Cooking up creative ways to salvage unwanted food

Roughly a third of the world's food gets thrown away each year. That is equivalent to 1.3 billion tonnes, or about 430,000 warships.

From deploying community refrigerators to repurposing unwanted produce, cities across the world are employing inventive strategies to minimise food waste. Alexander Starritt writes for Apolitical that city leaders and entrepreneurs aim to take a bite out of the estimated 1.3 billion tonnes of food tossed away annually. The article is the second in a series of ten to appear on Fast Company.

In Leeds, England, local supermarkets donate enough unsold — but still edible — food daily to provide 600 underprivileged students with free breakfast and lunch, the article says. Galdakao, Spain is one of several cities across Europe with community fridges where leftovers can be given away rather than trashed.

Some municipalities have found new purposes for stale food. In Bordeaux, France, Les Confitures de Dominique turns outdated produce into jam, chutney and soup, Starritt reports. Toast Ale in London collects bread scraps that it uses to brew beer.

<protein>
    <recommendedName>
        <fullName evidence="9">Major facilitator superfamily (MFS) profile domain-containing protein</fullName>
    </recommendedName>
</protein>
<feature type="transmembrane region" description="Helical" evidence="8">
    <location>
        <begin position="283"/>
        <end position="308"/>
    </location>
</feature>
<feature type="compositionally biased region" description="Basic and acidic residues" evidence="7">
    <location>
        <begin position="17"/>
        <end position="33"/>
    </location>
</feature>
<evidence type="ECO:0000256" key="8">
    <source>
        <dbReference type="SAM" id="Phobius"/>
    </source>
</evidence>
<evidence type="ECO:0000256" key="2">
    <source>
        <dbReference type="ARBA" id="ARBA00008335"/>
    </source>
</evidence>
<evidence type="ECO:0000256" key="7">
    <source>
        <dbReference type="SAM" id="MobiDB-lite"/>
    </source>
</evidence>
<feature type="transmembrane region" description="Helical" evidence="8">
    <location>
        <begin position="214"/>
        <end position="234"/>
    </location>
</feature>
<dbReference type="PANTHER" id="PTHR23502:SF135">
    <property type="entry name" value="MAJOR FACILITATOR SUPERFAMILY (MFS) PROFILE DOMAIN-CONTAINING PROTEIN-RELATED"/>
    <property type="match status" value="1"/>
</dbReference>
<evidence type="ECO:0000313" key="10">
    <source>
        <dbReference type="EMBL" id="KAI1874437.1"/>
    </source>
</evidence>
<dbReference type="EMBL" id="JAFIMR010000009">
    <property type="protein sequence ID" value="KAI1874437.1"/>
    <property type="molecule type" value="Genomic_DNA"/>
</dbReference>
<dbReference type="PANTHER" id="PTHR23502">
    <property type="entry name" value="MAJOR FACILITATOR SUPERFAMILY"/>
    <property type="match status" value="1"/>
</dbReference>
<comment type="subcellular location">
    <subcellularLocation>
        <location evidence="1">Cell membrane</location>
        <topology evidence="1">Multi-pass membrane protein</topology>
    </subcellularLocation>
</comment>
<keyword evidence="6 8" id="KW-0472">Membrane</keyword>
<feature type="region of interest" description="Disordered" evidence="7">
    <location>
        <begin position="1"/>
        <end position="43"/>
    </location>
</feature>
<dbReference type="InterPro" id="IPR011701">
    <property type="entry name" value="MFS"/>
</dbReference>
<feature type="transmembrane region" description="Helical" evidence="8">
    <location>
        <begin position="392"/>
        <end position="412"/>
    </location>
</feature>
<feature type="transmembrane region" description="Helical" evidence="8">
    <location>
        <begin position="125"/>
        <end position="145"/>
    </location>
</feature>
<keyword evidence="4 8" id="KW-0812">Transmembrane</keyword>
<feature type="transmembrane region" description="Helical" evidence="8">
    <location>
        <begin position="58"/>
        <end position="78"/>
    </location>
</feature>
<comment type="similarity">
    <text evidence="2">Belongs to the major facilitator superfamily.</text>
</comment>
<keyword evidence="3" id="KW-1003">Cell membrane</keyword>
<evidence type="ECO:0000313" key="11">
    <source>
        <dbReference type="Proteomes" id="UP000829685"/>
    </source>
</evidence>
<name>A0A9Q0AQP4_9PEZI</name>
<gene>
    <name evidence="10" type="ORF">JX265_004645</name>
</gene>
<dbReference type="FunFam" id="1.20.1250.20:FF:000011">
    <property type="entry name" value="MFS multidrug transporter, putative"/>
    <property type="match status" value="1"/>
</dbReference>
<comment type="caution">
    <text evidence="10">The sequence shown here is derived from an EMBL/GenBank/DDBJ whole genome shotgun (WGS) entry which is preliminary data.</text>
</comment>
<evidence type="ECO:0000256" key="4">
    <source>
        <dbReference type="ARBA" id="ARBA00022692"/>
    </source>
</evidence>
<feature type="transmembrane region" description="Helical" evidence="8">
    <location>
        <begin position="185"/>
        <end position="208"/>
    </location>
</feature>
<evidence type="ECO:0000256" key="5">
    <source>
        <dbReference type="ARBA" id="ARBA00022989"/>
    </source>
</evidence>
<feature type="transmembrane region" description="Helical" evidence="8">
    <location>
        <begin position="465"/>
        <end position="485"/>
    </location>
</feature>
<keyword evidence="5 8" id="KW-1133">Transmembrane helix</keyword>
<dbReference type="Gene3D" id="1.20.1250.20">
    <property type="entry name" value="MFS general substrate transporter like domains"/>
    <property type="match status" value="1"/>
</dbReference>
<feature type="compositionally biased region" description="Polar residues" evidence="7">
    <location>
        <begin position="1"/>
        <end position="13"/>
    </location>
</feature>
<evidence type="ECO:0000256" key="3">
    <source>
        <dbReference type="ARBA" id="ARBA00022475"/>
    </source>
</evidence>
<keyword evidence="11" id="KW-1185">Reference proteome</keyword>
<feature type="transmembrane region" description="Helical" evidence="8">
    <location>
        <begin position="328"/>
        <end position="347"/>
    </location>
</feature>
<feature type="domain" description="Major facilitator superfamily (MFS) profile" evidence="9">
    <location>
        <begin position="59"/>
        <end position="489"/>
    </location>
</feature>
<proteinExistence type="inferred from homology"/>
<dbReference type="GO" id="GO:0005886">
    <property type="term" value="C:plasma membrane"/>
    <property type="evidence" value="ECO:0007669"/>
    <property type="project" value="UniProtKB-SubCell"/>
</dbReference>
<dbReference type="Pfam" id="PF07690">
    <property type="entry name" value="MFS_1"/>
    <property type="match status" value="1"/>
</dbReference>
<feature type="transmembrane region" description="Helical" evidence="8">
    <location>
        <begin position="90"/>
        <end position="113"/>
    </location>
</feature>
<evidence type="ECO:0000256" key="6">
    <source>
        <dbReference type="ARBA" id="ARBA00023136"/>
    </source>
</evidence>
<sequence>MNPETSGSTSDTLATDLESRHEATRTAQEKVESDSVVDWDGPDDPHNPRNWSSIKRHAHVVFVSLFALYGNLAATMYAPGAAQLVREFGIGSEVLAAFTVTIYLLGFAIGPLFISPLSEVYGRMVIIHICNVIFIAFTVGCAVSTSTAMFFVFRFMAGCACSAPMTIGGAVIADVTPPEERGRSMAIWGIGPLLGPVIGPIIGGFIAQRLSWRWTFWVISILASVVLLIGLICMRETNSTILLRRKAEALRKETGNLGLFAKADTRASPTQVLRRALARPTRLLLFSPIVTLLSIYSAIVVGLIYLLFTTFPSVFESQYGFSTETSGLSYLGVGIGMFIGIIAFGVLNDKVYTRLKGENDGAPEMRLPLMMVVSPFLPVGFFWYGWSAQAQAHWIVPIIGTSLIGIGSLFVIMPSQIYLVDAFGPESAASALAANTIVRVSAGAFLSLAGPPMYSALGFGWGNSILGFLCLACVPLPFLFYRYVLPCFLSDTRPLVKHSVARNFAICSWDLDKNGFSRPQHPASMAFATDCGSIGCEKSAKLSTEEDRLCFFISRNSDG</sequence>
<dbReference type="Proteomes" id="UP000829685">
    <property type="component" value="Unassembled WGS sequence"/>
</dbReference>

As highlighted by Citiscope, the WeFood supermarket in Copenhagen sells expired, damaged and blemished products at steep discounts. Meanwhile, France and Italy have passed laws designed to prevent cities from throwing away expired food.

This story was published with permission from Citiscope, a nonprofit news outlet that covers innovations in cities around the world. More at Citiscope.org

Advertisement
blog comments powered by Disqus
Advertisement

Most popular

View all news

Industry Spotlight

View all

Supporting Organisations

ABB
Asia Plantation Capital
Diamond Energy
Basf
City Developments Ltd
DNV-GL
Geocycle
Sindicatum
Olam